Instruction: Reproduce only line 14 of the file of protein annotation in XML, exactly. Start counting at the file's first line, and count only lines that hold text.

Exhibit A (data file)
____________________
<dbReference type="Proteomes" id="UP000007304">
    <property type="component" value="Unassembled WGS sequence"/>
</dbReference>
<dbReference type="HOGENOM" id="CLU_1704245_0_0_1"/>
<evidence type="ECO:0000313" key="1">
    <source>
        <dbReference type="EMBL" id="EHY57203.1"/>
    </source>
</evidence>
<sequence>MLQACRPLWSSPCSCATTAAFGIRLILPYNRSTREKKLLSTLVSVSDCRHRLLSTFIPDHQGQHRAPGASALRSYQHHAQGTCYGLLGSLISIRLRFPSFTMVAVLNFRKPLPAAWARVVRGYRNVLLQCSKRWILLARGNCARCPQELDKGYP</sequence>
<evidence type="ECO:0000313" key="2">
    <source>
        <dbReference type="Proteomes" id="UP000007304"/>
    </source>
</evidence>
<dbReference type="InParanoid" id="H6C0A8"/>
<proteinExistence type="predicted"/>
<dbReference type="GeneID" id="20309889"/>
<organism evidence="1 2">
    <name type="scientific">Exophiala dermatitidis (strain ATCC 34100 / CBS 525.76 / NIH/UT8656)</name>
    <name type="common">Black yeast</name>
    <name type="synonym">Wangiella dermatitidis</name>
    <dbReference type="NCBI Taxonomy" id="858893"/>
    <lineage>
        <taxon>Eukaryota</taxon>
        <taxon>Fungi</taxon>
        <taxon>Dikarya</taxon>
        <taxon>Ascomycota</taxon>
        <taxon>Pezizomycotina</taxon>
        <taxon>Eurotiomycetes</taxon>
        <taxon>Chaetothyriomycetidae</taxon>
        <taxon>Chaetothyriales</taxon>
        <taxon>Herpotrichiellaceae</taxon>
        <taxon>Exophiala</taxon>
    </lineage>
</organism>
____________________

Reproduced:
    </source>